Formed in San Francisco in 2009 by Wooden Shijps guitarist Ripley Johnson and his partner, Sanae Yamada, Moon Duoʼs first two critically acclaimed EPs, Killing Time (2009) and Escape (2010), fused the futuristic pylon hum and transistor reverb of Suicide or Silver Apples with the heat-haze fuzz of American rock ʻnʼ roll to create tracks of blistering, 12-cylinder space rock. Now their debut album Mazes, recorded in San Francisco and mixed in Berlin during 2010 as the band prepared to move to the mountains of Colorado, explores a far broader, lighter, sound.
Thatʼs most clear on the dreamy organ and skipping riff of the title track, which recalls the Velvet Underground, or the handclaps and swinging organ bloops over the potent shredding and guttural riff delivered by Johnson in When You Cut: “He is an incredible guitar player,” enthuses Yamada, “He is one of those musicians who has the ability to elicit a guttural, corporeal response in the listener.” Throughout, Mazes is the sound of Moon Duo carving out their own identity, looking to the horizon, and moving forward.
Ripley says that, as a guitarist and songwriter, delineating between Moon Duo and Wooden Shijps “happens naturally. I focus on one project at a time, and the way the two bands operate is very different. And there are certain limitations that Moon Duo is forced to accept, not having a drummer for example, and I really like that. I like the creative challenge of working with limitations. Having done so much home recording cultivates that. Working with one other person is much different from working with four.”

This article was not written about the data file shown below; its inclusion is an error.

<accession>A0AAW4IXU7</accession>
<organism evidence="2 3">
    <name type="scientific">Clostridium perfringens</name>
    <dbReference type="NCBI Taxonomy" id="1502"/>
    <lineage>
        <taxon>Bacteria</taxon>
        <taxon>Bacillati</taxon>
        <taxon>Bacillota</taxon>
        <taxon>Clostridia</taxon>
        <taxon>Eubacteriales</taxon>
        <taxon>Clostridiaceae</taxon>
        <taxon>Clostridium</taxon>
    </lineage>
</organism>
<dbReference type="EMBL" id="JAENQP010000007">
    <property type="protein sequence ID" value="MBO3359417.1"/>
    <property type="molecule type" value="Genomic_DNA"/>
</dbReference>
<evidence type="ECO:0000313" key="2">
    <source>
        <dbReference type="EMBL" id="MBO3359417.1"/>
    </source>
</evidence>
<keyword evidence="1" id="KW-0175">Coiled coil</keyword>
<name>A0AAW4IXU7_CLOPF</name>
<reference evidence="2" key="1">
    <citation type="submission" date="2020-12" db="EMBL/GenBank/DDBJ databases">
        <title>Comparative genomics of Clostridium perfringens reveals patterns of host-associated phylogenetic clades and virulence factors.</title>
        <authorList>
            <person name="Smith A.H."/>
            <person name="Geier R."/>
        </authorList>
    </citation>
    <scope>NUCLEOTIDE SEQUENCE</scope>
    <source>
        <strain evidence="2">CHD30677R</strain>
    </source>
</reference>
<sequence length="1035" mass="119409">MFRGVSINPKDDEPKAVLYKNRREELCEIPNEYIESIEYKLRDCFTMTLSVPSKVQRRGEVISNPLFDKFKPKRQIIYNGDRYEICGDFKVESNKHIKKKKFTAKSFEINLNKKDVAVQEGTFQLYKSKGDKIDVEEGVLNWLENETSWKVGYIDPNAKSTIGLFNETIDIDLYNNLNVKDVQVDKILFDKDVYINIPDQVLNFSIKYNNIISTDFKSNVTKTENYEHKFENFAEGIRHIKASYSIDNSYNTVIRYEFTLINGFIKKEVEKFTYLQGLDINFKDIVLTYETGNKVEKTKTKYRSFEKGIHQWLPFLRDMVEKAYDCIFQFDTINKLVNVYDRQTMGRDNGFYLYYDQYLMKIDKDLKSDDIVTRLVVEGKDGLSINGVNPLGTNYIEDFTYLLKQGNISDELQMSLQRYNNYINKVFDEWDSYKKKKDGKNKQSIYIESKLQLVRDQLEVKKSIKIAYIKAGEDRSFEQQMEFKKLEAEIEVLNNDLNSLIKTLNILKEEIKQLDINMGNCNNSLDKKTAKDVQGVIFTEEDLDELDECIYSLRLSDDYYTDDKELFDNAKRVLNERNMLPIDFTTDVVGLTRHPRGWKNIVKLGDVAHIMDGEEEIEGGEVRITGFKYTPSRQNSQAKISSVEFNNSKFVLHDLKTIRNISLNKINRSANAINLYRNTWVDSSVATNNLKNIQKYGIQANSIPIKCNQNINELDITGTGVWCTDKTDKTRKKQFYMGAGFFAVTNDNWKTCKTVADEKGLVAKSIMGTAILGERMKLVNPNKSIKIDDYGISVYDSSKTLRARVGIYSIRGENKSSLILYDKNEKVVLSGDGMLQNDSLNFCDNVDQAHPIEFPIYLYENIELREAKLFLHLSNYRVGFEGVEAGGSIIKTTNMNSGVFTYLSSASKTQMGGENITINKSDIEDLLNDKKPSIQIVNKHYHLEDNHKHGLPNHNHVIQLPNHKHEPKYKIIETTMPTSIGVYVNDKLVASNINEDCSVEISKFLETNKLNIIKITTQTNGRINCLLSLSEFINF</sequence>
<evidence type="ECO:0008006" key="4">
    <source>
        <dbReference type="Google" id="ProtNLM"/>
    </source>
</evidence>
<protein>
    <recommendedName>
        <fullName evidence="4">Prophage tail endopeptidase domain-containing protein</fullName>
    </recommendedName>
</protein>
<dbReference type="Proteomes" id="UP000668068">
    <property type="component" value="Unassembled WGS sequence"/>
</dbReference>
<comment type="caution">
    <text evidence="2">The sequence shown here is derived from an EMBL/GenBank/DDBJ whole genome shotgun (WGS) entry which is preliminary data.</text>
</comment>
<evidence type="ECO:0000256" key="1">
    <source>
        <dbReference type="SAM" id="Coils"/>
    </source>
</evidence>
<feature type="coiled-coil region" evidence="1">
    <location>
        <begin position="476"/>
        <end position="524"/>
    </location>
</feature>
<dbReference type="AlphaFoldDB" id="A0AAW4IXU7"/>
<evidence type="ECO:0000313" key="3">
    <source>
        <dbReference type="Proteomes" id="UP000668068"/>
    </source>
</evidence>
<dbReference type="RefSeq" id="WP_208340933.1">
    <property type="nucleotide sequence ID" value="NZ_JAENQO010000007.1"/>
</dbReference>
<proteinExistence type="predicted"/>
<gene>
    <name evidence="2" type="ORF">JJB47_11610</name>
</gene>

Yamada is happy to discuss how the romantic relationship at the core of Moon Duo has affected Mazes: “Any creative partnership involves a certain level of intimacy, as does any coupling. In each type of partnership you understand certain things about the other or others involved based on the nature of your interactions,” she explains. “To mix the two is kind of a melding of intimacies – you discover different dimensions of knowing the other person. At the same time it is hard to distil specific aspects that that dynamic brings to the music.” And she insists: “The music is the music.”
“We wanted to do something in a more ʻrock ‘n’ roll bandʼ style, something a bit fuller than our previous recordings.” In terms of recording this meant that Moon Duo “used more tracks on this record, in order to get a denser, layered sound to make this our ʻrock bandʼ record. I grew up a huge Stones fan, so I’ve always liked that dense sound, with multiple guitar tracks, percussion, piano, organ – anything you can
squeeze into the mix.”
This meant a vastly different recording process to Moon Duoʼs first two EPs, which were recorded fast and at home. Mazes was a more drawn-out process, involving proper recording studios for the first time including the trip to Berlin to mix and rerecord certain parts and the track ʻRun Aroundʼ. “The working title was Die Blumen [the flowers], so going into the mix sessions we kind of felt like it was becoming our ʻBerlin recordʼ, but in the end it retained the stamp of San Francisco and we liked Mazes title better anyway.” And ultimately, Mazes is a definably American record, recorded against the backdrop of the Johnson and Yamadaʼs move from the Californian coast to the heights of Colorado. “I think a lot of our music has something to do with the mythology of the road,” muses Moon Duoʼs Sanae Yamada. And if Mazes is a quest, a journey through American landscape and music, Johnson concludes that its key is “finding one’s place in the world; moving forward, and the different paths one takes moving through life, trying to reach various goals, literally moving; love; pain; change. Or just getting by, and making sense of things.”
1. Seer 2. Scars 3. Fallout 4. When You Cut 5. Run Around 6. In the Sun 7. Goners 8. Mazes